I have heard of a few people already doing this.  I thought it was an interesting idea – the kids stay in the home, while the parents move in/out based on the custody arrangement.

I wonder if more families will start looking into this option. Interesting article from the New York Times.


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Parental Burnout

May 17, 2017


An interesting article on CNN:



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Kentucky Judge Recuses Himself from Adoption Case

May 15, 2017


A judge in Kentucky has said he will recuse himself from adoption cases involving homosexual parties.  The judge stated that he will be doing so “as a matter of conscience” because he feels that under no circumstances would it serve the best interest of a child to be adopted by a same sex couple.

But does this violate ethics rules? Isn’t a judge sworn to uphold the laws of the land? If he cannot do so, how is he honoring his oath?  Interesting development in Kentucky – we will have to see how this plays out.

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Judge Orders Custody to Three Parents

March 25, 2017


An unconventional family had a child and then became involved in a custody battle in New York.   The parties involved are: (1) a married couple, man and wife, and (2) their neighbor, a female.  The three were reportedly involved in intimate relations and considered themselves a family.

The neighbor female gave birth to a boy, whose biological father was the neighbor.  The married couple eventually filed for divorce, after the two women moved in together.

The Judge in New York awarded shared custody to all three parents.  To read more of this interesting story, click here.

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Generous Family Law Leave in DC

November 30, 2016


I hope this passes and inspires other states.

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Parental Rights for Rapists?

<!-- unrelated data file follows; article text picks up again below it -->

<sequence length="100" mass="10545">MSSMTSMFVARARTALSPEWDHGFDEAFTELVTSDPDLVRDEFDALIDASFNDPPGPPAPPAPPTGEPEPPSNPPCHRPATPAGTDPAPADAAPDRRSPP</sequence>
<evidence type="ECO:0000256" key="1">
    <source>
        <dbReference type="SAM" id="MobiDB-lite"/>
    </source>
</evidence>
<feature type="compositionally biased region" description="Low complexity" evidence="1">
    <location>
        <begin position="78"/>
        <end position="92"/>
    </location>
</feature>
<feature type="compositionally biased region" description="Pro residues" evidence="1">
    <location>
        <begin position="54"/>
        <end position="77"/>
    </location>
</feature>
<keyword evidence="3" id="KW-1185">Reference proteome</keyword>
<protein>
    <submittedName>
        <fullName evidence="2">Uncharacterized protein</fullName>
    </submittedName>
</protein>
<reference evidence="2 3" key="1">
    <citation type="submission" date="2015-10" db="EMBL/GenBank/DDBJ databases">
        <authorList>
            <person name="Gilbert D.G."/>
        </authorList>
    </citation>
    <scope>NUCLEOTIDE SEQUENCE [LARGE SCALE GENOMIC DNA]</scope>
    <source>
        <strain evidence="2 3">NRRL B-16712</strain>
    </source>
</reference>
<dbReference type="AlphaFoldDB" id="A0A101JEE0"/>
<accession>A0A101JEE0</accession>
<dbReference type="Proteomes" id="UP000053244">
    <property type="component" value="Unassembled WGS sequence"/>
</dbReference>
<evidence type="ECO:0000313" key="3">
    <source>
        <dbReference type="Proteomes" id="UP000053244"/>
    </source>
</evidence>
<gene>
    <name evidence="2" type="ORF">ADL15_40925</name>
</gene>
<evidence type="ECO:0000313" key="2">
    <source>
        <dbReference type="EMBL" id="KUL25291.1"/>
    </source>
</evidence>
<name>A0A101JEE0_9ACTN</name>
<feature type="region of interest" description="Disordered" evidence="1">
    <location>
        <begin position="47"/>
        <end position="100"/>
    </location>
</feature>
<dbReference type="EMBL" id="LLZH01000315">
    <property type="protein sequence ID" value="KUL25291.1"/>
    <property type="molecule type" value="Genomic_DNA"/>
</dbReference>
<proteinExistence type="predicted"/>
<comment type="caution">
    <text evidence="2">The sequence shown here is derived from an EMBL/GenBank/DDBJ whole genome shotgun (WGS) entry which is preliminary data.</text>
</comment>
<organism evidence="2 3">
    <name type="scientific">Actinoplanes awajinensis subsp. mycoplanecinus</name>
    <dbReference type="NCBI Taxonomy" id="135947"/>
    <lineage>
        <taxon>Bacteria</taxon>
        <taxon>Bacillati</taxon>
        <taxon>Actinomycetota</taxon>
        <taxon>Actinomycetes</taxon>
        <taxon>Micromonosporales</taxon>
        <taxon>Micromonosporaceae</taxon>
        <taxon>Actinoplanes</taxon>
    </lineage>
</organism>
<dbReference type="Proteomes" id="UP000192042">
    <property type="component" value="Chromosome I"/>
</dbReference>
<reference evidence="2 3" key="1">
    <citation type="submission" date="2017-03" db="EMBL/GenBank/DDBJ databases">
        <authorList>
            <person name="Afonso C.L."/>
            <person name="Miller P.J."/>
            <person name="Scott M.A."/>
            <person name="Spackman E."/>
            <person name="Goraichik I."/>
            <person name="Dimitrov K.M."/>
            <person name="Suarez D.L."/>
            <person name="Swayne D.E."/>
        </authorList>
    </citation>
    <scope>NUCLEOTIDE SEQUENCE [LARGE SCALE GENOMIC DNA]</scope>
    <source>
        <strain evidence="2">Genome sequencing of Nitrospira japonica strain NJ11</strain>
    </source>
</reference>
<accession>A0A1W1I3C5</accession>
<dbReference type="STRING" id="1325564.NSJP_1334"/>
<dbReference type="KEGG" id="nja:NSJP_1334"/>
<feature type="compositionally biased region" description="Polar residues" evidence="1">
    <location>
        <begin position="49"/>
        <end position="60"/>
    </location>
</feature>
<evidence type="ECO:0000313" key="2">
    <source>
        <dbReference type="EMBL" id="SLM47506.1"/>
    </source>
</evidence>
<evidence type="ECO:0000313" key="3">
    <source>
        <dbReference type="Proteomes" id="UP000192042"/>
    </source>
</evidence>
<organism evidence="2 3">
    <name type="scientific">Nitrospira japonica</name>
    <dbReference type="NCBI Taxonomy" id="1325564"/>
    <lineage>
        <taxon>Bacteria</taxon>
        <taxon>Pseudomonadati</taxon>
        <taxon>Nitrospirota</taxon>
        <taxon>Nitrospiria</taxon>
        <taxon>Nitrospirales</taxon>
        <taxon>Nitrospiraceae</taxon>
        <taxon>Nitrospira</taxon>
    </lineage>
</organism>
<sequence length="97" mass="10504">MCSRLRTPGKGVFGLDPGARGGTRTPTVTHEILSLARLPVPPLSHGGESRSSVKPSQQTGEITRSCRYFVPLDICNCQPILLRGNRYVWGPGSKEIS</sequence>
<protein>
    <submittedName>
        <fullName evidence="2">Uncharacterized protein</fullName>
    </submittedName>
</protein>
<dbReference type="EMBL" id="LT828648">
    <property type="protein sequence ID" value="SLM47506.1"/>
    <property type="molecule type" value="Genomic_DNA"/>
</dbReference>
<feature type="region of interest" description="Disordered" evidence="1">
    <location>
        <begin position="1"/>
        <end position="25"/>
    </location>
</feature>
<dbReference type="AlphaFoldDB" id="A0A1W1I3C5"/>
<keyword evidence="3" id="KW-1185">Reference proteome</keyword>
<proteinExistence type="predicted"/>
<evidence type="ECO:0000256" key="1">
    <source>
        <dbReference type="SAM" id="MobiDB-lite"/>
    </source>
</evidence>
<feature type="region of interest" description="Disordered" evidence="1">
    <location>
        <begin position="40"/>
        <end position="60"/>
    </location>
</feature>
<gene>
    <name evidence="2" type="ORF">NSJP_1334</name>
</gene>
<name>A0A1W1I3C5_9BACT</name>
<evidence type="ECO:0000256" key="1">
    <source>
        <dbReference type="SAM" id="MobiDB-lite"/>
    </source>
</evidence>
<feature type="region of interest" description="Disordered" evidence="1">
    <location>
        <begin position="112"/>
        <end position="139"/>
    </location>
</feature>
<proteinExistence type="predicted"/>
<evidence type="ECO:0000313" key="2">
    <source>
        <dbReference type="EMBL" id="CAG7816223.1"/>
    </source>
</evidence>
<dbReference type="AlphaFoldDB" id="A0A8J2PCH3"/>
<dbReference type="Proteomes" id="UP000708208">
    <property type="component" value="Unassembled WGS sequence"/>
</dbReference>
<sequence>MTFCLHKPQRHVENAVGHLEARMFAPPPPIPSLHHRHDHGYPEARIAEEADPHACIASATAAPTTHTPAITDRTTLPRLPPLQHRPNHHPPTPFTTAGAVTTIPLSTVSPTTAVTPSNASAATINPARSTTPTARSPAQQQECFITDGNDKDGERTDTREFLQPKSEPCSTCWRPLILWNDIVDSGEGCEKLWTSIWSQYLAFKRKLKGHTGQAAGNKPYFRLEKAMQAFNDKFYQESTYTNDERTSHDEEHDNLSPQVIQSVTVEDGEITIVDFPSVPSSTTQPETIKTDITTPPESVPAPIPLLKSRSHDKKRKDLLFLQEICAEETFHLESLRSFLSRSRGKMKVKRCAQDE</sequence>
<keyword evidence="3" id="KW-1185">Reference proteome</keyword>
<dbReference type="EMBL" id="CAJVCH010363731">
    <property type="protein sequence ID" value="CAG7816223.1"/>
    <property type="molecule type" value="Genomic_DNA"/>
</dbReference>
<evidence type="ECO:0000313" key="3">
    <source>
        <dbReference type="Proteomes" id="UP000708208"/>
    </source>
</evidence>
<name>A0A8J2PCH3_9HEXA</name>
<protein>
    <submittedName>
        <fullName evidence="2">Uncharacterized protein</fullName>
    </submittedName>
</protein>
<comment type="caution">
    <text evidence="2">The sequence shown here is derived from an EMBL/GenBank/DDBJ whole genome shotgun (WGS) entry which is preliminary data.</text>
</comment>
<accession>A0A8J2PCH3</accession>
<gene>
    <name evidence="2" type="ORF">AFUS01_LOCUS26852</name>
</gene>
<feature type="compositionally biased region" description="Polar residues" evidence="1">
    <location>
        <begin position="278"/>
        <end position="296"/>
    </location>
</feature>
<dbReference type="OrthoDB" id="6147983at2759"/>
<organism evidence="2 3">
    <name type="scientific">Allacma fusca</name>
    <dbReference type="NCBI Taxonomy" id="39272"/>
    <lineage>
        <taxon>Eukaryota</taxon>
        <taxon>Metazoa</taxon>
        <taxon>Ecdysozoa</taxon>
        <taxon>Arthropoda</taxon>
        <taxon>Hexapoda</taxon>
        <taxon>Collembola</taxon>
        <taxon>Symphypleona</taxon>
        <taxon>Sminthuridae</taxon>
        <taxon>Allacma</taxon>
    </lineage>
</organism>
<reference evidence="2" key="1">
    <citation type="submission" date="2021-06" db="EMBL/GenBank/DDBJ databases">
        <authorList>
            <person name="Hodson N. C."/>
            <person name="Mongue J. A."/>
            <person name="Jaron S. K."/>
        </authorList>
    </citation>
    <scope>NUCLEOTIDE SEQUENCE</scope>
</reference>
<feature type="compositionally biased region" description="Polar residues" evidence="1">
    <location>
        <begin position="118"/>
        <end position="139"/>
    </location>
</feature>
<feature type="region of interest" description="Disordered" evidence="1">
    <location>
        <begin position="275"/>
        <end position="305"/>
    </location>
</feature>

May 12, 2016


Rape victims who have gotten pregnant have had the heart wrenching decision to decide whether to seek an abortion or to have the child.  If a rape victim decides to have the baby, in some states, she may have to fight with the rapist for custody.

Last year, President Obama signed into law the Rape Survivor Child Custody Act.  This law provides grants to states that allow women to petition for termination of parental rights based on clear and convincing evidence that the child was conceived through rape.

Many states have laws that restrict or completely terminate parental rights of rapists.  According to Virginia Code 63.2-1233(6), consent of the rapist is not required in an adoption case, where parental rights are terminated. However, if the mother wishes to keep the child, the rapist has options to seek other parental rights.

In the District of Columbia, there are no restrictions of the parental rights of rapists.  In Maryland, the state Senate just rejected a bill that would terminate the parental rights of rapists.  The resistance stems from the right to have and raise a family, grounded in the Due Process Clause.

So generally in this region, women who choose to give birth to a child conceived from rape will be tied to the rapist forever.  What should be the law?